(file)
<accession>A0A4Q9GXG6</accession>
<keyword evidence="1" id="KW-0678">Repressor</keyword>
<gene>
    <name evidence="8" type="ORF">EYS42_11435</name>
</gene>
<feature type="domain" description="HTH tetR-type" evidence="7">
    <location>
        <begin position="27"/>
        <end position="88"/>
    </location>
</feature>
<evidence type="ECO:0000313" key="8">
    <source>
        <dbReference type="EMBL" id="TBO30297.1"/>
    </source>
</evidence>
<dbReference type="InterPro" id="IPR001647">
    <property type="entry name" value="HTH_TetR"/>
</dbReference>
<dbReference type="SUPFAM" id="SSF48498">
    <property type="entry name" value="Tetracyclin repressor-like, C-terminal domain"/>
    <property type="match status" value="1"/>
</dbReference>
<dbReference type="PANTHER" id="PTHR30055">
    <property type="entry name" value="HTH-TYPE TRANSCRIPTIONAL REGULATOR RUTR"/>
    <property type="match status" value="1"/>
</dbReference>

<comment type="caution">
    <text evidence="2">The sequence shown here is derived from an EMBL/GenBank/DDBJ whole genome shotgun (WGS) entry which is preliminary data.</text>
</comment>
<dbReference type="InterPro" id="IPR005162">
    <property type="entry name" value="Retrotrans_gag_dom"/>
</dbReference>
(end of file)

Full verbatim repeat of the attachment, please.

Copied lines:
<accession>A0A4Q9GXG6</accession>
<keyword evidence="1" id="KW-0678">Repressor</keyword>
<gene>
    <name evidence="8" type="ORF">EYS42_11435</name>
</gene>
<feature type="domain" description="HTH tetR-type" evidence="7">
    <location>
        <begin position="27"/>
        <end position="88"/>
    </location>
</feature>
<evidence type="ECO:0000313" key="8">
    <source>
        <dbReference type="EMBL" id="TBO30297.1"/>
    </source>
</evidence>
<dbReference type="InterPro" id="IPR001647">
    <property type="entry name" value="HTH_TetR"/>
</dbReference>
<dbReference type="SUPFAM" id="SSF48498">
    <property type="entry name" value="Tetracyclin repressor-like, C-terminal domain"/>
    <property type="match status" value="1"/>
</dbReference>
<dbReference type="PANTHER" id="PTHR30055">
    <property type="entry name" value="HTH-TYPE TRANSCRIPTIONAL REGULATOR RUTR"/>
    <property type="match status" value="1"/>
</dbReference>

<comment type="caution">
    <text evidence="2">The sequence shown here is derived from an EMBL/GenBank/DDBJ whole genome shotgun (WGS) entry which is preliminary data.</text>
</comment>
<dbReference type="InterPro" id="IPR005162">
    <property type="entry name" value="Retrotrans_gag_dom"/>
</dbReference>